Figure 3: Mean plasma concentration-time profiles of CoQ10 after a single oral administration of nano-CoQ10-TPGS, nano-CoQ10-PHCO, nano-CoQ10-PSAE, nano-CoQ10-SP, nano-CoQ10-SL, or CoQ10-Suspension (60 mg/kg) in Sprague-Dawley rats ( per group, mean ± SD).

Among the pharmacokinetic parameters assessed, and particularly AUC were affected by surfactants (Table 2). AUC values for CoQ10, nano-CoQ10-PHCO, and nano-CoQ10-PSAE were significantly higher than those for nano-CoQ10-SP and nano-CoQ10-TPGS. Meanwhile, the AUC value for nano-CoQ10-TPGS was significantly higher than that for nano-CoQ10-SL (). Thus, modification with surfactants enhanced the AUC of CoQ10 after oral administration in the following order: PHCO PSAE > SP TPGS > SL.

Lipophilic excipients can have significant and beneficial effects on the absorption and exposure of coadministered lipophilic drugs. After oral administration, the lipophilic drug must first dissolve within the gastrointestinal tract, a physiological and chemical barrier, before partitioning into and then crossing the enterocyte [43]. Surfactants alter the cell membrane integrity and tight junctions [43] and inhibit efflux transporters like P-glycoprotein (P-gp) [44]. The potential to attenuate the effects of intestinal efflux transporters has led to a surge in interest in the possibility of employing surfactants as permeability enhancers for drugs affecting P-gp efflux, which is a significant limiting factor in oral bioavailability [4548]. The efflux transporter P-gp, located in the apical membranes of intestinal absorptive cells, can reduce the bioavailability of a wide range of orally administered drugs. Several surfactants have been shown to inhibit P-gp (PHCO > SP > TPGS) and thus potentially enhance drug absorption [44].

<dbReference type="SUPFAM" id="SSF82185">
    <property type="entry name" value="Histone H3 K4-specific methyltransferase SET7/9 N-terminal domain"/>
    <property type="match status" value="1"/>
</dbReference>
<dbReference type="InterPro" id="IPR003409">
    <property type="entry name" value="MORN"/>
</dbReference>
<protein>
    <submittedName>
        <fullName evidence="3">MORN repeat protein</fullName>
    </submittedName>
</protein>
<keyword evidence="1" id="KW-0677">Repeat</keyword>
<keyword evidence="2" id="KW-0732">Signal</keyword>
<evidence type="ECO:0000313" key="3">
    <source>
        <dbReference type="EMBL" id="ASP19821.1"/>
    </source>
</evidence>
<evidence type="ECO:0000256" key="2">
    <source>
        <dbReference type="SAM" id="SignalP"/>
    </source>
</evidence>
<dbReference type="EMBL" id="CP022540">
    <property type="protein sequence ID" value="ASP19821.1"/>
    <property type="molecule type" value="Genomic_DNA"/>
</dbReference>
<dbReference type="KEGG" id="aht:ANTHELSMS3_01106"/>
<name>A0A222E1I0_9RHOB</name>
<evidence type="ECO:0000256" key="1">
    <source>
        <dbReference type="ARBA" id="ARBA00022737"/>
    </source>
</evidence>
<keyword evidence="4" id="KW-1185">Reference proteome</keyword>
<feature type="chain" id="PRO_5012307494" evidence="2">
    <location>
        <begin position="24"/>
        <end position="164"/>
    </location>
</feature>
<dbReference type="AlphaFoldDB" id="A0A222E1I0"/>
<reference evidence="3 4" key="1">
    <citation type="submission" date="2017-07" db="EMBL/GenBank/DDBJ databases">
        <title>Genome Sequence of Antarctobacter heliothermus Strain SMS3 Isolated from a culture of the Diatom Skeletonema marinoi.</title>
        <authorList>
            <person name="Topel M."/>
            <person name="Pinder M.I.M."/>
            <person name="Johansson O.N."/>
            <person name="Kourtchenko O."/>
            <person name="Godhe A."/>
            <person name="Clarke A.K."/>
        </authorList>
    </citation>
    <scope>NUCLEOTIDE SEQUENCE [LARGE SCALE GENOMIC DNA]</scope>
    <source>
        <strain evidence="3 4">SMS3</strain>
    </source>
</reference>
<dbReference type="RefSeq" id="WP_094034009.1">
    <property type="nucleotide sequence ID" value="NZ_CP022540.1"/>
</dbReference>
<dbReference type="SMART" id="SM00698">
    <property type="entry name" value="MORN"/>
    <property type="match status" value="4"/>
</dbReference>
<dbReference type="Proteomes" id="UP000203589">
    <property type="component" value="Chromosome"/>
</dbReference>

4. Conclusions

CoQ10 was formulated in a lipid-free nano-CoQ10 system in an attempt to increase its solubility and oral bioavailability. Nano-CoQ10 was modified with different surfactants using the hot HPH method. After oral administration in rats, lipid-free nano-CoQ10 significantly improved CoQ10 bioavailability as compared to that following administration of a CoQ10 powder suspension. We determined that surfactants were important for improving CoQ10 bioavailability. Indeed, our lipid-free nano-CoQ10s modified with different surfactants achieved similar or higher levels of CoQ10 bioavailability than that reported for a lipid-based nanoemulsion [15]. Overall, we conclude that lipid-free nano-CoQ10 formulation may be an effective vehicle for improving the bioavailability of CoQ10 and that surfactants play a key role in this improvement.

Conflict of Interests

The authors declare that there is no conflict of interests regarding the publication of this paper.

Acknowledgments

The authors are grateful for LC/MS support from Yu Tan from the Centre of Biomedical Analysis, Tsinghua University, China. This research was funded by the Suzhou International Science and Technology Cooperation Program (SH201204), Changshu Science and Technology Program (CC201213), and Suzhou Science and Technology Program (ZXG2012034).

References

  1. H. Choi, H.-H. Park, S.-H. Koh et al., “Coenzyme Q10 protects against amyloid beta-induced neuronal cell death by inhibiting oxidative stress and activating the P13K pathway,” NeuroToxicology, vol. 33, no. 1, pp. 85–90, 2012. View at Publisher · View at Google Scholar · View at Scopus
  2. S. Sacconi, E. Trevisson, L. Salviati et al., “Coenzyme Q10 is frequently reduced in muscle of patients with mitochondrial myopathy,” Neuromuscular Disorders, vol. 20, no. 1, pp. 44–48, 2010. View at Publisher · View at Google Scholar · View at Scopus